Make your life worth living as your living is being made
By Catherine DeVrye
Think of people who, through their work, have made a difference to your
life. It could have been an encouraging teacher, a boss who believed in
you or a colleague who willingly helped on a project outside their job
It might have been an insurance agent who calls a lonely widow just to
say hello; a cell phone dealer who loans his own phone to a tradesman; or
a pharmacist who delivers a prescription to a sick pensioner after hours.
In each of these true examples, repeat business flowed to those who did
that little bit extra. By helping others, we help ourselves.
When I started speaking professionally, I believed I could make money
and make a difference. However, like most burgeoning business owners, I
was occasionally plagued with doubt. Once was after a long flight, when I
arrived with no voice, to address 400 realtors the next morning. (an
occupational hazard indeed!)
At hotel check-in, the receptionist started her standard greeting,
outlining the magnificent facilities but I cut her short with a whisper,
to say that I simply wanted to get to my room immediately. I promptly
unpacked, showered and curled up in bed, feeling somewhat sorry for myself
away from home, when I heard an unexpected knock at the door.
I croakily informed him that I hadn't ordered room service.
"Yes, Ms DeVrye, we know you haven't ordered room service but we
also know you're not feeling well, so have brought some hot lemon and
honey with our compliments."
Sure enough, on a silver tray, was exactly what I would have wanted if
I'd been home. In addition, there was a hand written note from the chef
offering to make chicken soup and another note from the concierge, with
some vitamin C tablets and an offer to obtain any additional medication
from the drugstore in town.
As someone who spends over 80 nights per year in 5 star hotels, I know
that sort of service isn't standard, nor in anyone's job description. The
receptionist put herself in my shoes and coordinated others to deliver
outstanding service. I felt better already and naturally, any traveller
would remember that experience long after they'd forgotten the marble in
My voice marginally restored the next day, I addressed the realtors and
used this real time example of going that extra mile to truly care about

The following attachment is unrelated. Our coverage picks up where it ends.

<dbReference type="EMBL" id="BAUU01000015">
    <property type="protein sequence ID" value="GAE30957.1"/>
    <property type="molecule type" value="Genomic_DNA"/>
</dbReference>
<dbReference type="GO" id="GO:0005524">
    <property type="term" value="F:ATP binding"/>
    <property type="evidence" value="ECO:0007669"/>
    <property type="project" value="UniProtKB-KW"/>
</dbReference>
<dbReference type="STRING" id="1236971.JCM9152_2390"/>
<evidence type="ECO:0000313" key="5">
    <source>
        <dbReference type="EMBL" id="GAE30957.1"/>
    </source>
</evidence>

the customer. I'd arranged for the receptionist to attend the presentation
and later at check-out, she said she felt somewhat stunned by the
spontaneous applause from the audience.
"Just to know that you felt better, made me feel better about my
day. I didn't expect any thanks." By doing that little extra, she
gained extra satisfaction for herself.
I'm pleased to report that the real estate company adopted "Hot
Lemon & Honey' service as their annual theme, achieving record profits
that year. Subsequently, 'Hot Lemon & Honey…Reflections For
Success in Times of Change' became the title for my new book,
which I'm honoured to have endorsed by Sir Edmund Hillary, and Jack
Canfield, the author of 'Chicken Soup for the Soul'.
Remember this receptionist, and all the other folks mentioned in this
article, when you get up and head off to work each day. Will someone so
fondly recall you for making a difference? Because, in spite of the
frustration we all experience in our daily tasks, isn't it reassuring to
remember that we too truly can:
'Make our life worth living as our living is being made.'
About the author: Catherine DeVrye is the author
of the #1 best seller 'Good Service is Good Business' and the newly
released inspirational gift book 'Hope Happens!…words of encouragement
for tough times'. Winner of the Australian Executive Woman of the Year
Award, she speaks internationally on managing change, customer service and
turning obstacles to opportunities. www.hopehappensnow.com
Phone: 61-2-9977-3177. Email: firstname.lastname@example.org
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